It is told that on December 29th 1170, King Henry II of England exclaimed in a burst of anger and in the presence of four faithful knights, “Will no one rid me of this turbulent priest?” The knights interpreted the King’s words as an order to execute the Archbishop of Canterbury, Thomas Becket, who had been disturbing the King’s peace by insisting on the primacy of the Archbishop of Canterbury and the independence of the church from the king.
By evening, the four knights arrived to Canterbury Cathedral as the monks gathered to pray Vespers. They knocked on the door which connected the monastic cloister and the church. As soon as the door was opened, they drew their swords and executed the archbishop.
The execution of the beloved Thomas proved tragic to Henry’s reputation. Thomas was immediately hailed a martyr and the king had to do public penance by walking to Canterbury in sack cloth and ashes. A beautiful shrine was built at Canterbury Cathedral to entomb Thomas’ remains and the mother church of England became a major pilgrimage site. This beautiful shrine was the destination of the pilgrims of Chaucer’s Canterbury Tales.
After the dissolution of all monasteries in England ordered by King Henry VIII in the 16th century, the shrine to Saint Thomas Becket was vandalized and his remains scattered. Henry, who wished to consolidate all secular and religious power in himself, wished to erase all memory of Saint Thomas Becket portraying him as a disobedient English subject who dared to defy the king. Today only a marker and a candle stand where once the magnificent shrine stood in the apse of the cathedral.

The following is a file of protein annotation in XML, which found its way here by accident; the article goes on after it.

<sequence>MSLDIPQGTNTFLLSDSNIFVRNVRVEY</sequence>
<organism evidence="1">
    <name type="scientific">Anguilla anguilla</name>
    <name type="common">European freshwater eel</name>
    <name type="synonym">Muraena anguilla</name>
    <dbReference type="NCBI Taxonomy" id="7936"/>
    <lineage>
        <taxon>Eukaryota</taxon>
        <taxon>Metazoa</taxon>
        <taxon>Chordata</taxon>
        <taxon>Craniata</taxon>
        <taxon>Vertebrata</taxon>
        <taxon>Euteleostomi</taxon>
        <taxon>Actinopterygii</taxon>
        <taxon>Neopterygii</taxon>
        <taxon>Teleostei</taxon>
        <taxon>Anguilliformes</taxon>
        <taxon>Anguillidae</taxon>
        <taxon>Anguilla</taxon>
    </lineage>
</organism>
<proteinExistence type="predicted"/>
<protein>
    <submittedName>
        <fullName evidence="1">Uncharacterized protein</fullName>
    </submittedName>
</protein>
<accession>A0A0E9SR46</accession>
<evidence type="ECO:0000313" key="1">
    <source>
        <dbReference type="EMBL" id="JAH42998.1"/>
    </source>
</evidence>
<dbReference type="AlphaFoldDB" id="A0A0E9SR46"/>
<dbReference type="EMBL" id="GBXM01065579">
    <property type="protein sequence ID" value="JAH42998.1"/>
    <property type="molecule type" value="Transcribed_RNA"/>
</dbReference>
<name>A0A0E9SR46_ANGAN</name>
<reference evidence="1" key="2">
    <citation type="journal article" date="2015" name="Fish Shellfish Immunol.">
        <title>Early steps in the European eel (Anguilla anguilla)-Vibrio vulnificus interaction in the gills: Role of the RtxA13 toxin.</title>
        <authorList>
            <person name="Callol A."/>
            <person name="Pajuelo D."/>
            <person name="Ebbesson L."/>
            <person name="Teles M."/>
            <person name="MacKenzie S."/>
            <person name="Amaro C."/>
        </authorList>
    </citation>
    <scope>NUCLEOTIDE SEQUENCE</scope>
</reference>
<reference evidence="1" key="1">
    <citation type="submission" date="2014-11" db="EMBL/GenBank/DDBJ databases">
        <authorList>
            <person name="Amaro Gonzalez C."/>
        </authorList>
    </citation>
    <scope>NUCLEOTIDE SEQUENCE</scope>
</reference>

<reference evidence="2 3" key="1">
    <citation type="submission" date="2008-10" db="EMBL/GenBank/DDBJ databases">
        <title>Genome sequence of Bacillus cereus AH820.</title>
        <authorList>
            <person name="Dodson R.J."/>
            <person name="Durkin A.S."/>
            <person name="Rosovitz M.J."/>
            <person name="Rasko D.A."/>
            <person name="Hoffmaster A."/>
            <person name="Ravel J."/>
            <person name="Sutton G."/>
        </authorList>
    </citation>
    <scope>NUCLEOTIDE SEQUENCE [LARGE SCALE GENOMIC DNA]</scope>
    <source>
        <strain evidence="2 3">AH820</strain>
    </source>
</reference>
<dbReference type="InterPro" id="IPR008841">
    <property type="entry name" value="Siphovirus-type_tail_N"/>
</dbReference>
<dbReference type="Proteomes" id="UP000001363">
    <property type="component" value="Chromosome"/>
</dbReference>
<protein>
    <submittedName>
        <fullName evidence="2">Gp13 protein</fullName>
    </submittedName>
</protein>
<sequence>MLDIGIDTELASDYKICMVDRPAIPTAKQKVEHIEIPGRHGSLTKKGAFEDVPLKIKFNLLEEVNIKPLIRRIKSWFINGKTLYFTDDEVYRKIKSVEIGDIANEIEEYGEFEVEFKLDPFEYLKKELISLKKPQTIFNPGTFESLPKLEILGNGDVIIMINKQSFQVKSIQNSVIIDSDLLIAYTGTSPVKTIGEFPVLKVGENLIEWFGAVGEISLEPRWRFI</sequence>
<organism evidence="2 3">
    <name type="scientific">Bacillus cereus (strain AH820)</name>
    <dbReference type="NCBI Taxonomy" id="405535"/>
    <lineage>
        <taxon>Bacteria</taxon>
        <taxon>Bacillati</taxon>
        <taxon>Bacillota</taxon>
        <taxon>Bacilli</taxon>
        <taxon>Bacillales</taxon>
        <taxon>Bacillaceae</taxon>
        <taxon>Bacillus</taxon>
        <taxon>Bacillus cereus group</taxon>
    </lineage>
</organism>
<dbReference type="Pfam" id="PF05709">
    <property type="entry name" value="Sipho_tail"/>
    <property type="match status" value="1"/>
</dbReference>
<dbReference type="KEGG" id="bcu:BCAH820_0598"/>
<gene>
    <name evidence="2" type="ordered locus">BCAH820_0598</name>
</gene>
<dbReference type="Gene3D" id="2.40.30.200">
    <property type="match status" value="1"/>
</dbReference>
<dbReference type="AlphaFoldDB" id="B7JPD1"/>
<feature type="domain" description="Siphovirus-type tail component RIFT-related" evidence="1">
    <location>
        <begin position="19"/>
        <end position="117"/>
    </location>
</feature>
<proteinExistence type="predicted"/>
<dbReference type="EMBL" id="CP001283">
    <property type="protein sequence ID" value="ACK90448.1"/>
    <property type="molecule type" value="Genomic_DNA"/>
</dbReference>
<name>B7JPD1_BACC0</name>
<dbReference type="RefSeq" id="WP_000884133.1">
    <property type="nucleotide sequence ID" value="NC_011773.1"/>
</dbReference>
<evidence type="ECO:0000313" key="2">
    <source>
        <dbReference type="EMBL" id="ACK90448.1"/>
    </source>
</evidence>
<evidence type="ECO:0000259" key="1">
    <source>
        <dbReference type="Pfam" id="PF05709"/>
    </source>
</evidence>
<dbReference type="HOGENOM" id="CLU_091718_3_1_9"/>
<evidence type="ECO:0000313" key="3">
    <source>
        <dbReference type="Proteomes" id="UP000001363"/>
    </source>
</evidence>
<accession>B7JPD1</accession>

On December 29th, 2008, I had the opportunity to visit Canterbury Cathedral. I bumped into an English acquaintance who happened to be visiting Canterbury at the same time and he invited me to attend a Catholic Mass in a secluded chapel of the Cathedral. Father Ignatius Harrison, Provost of the Brompton Oratory of London, celebrated Mass. It was a surreal experience. Not only because I was attending Mass on the feast of Saint Thomas Becket in the place where he was martyred, but because the Anglicans had allowed a Roman priest to celebrate Mass in Canterbury Cathedral!
Later that evening I attended Evensong led by the Archbishop of Canterbury at that time, Rowan Williams. After Vespers, we descended with candles to the area where Thomas was martyred. After keeping silence for a brief moment, three loud knocks were heard on the very same doors through which the four knights entered many centuries ago. The door was opened and freezing air chilled my bones. All the faithful stood in silence remembering that on that very same day, at that very same time, on that very same location, Thomas Becket gave up his life to the Lord.
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